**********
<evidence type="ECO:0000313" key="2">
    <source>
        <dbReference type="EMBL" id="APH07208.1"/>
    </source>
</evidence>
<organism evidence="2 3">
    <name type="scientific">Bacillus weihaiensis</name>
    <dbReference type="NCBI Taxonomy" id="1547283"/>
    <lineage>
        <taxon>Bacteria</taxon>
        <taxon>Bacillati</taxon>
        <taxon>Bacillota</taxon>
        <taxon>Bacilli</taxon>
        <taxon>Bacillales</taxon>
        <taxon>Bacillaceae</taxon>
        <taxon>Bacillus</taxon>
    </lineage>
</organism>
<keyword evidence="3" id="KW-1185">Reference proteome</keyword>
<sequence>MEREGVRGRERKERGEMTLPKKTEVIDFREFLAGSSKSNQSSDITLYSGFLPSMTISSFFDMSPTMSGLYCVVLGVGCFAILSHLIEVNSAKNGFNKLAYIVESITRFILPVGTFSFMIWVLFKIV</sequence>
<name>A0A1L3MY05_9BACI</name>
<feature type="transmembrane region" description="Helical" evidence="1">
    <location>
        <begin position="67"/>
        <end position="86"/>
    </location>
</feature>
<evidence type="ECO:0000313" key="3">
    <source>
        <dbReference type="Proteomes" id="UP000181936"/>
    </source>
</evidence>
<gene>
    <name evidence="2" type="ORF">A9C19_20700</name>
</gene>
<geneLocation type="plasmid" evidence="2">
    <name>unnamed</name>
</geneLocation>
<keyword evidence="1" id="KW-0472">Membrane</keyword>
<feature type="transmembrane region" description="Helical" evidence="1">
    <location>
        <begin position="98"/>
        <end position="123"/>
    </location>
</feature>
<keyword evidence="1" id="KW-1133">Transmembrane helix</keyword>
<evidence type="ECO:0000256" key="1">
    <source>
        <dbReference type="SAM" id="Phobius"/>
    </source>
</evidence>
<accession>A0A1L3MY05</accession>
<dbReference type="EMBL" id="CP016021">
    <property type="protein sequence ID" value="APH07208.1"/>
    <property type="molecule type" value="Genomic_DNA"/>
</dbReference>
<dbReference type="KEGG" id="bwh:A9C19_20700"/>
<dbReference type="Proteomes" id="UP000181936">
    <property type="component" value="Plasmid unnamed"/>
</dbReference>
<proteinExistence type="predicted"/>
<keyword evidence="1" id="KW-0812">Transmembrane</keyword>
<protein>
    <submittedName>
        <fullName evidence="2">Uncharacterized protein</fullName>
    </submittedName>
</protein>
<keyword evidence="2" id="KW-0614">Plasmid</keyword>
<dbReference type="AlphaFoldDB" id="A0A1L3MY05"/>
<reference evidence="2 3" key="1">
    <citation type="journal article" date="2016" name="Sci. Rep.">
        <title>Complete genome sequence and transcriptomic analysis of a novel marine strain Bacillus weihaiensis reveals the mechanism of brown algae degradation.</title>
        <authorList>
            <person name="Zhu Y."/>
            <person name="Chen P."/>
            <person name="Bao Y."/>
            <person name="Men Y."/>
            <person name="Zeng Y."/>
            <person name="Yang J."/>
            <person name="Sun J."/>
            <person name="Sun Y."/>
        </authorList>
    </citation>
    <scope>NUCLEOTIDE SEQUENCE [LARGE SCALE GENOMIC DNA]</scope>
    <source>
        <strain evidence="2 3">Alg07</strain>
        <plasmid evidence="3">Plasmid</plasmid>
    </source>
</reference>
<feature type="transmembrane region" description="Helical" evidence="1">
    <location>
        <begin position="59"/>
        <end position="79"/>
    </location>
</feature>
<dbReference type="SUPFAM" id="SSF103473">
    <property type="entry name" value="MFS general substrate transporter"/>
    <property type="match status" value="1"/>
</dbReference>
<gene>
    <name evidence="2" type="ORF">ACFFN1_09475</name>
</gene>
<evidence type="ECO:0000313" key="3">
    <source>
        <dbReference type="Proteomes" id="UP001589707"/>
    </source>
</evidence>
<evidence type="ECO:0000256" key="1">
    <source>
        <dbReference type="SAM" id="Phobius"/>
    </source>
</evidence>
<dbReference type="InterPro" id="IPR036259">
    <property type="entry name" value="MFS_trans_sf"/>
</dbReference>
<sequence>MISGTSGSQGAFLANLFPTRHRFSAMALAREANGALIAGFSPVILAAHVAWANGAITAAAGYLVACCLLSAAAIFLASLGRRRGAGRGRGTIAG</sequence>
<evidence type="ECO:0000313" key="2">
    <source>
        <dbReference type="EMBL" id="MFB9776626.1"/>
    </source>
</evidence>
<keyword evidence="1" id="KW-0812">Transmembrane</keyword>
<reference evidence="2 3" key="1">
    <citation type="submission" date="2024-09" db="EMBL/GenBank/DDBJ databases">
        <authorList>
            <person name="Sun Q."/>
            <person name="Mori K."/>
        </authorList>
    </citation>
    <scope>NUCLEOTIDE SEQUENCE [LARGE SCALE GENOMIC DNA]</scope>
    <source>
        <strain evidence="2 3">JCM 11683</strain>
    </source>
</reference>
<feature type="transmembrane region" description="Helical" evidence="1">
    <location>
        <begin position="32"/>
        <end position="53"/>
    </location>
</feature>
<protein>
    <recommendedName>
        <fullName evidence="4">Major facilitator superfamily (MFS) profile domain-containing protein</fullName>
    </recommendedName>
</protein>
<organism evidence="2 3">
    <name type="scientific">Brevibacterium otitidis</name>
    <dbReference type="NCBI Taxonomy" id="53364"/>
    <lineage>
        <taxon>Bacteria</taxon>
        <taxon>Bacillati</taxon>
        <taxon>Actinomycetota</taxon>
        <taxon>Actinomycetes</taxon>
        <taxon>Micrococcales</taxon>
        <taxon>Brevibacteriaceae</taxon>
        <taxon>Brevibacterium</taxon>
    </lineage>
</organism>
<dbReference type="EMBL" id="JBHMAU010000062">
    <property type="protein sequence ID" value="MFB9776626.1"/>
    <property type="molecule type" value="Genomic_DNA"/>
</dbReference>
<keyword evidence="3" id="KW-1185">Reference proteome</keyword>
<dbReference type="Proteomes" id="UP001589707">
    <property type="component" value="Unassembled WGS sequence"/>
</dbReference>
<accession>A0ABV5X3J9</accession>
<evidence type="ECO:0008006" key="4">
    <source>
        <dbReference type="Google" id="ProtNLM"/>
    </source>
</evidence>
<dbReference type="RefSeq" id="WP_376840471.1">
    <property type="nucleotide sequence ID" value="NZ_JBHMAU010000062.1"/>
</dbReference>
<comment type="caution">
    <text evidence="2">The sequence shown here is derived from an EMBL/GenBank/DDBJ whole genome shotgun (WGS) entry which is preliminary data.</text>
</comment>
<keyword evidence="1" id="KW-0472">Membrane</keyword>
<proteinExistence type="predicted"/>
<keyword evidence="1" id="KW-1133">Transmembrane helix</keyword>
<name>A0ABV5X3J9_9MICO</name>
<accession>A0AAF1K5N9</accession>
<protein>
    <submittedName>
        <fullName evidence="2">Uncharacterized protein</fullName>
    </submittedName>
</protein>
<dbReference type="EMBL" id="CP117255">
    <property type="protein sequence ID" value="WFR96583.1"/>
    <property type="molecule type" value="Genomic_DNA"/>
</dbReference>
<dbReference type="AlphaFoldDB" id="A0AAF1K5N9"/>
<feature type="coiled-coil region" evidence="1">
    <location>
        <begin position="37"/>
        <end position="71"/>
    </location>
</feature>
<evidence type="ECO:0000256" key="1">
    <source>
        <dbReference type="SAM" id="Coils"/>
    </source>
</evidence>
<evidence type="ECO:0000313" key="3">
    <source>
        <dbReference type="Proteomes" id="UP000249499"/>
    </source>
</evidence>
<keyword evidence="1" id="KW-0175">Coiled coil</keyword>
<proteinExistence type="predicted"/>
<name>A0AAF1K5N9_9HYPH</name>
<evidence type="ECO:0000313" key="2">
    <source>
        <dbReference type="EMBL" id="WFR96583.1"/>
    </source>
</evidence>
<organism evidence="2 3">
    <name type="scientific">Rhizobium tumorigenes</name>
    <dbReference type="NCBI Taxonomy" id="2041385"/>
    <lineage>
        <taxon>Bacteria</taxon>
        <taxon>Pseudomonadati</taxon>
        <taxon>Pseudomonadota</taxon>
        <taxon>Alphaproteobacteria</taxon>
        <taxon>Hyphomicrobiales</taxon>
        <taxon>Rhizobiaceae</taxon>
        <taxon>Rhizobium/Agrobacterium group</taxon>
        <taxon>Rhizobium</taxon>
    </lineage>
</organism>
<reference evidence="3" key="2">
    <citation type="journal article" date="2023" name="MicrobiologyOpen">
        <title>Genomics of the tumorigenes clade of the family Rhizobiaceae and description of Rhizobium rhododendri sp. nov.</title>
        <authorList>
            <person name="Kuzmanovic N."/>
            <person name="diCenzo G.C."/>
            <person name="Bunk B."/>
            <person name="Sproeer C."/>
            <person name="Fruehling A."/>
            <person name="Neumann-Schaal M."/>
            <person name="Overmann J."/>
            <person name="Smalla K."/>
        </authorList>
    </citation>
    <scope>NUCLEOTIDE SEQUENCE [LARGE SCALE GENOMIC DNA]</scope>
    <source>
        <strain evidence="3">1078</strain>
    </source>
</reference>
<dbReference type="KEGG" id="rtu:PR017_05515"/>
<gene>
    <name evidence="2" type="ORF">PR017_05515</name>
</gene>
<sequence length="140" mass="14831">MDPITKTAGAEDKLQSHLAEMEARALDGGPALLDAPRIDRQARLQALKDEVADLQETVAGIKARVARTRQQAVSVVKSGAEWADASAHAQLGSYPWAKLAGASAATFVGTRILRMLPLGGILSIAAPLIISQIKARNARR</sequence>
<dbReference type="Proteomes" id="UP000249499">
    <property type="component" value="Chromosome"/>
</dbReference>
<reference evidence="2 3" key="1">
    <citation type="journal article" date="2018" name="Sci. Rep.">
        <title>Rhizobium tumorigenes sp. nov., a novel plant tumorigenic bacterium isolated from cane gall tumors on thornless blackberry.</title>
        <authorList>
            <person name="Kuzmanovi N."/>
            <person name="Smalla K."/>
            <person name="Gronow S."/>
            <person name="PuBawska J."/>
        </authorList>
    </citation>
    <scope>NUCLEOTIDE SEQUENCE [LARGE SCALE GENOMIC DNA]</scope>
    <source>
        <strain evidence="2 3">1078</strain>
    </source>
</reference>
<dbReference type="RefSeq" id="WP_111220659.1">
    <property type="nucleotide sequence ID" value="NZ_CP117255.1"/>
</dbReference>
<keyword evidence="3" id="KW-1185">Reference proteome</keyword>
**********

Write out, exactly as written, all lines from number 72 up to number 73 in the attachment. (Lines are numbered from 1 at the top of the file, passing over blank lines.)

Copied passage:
        <title>Complete genome sequence and transcriptomic analysis of a novel marine strain Bacillus weihaiensis reveals the mechanism of brown algae degradation.</title>
        <authorList>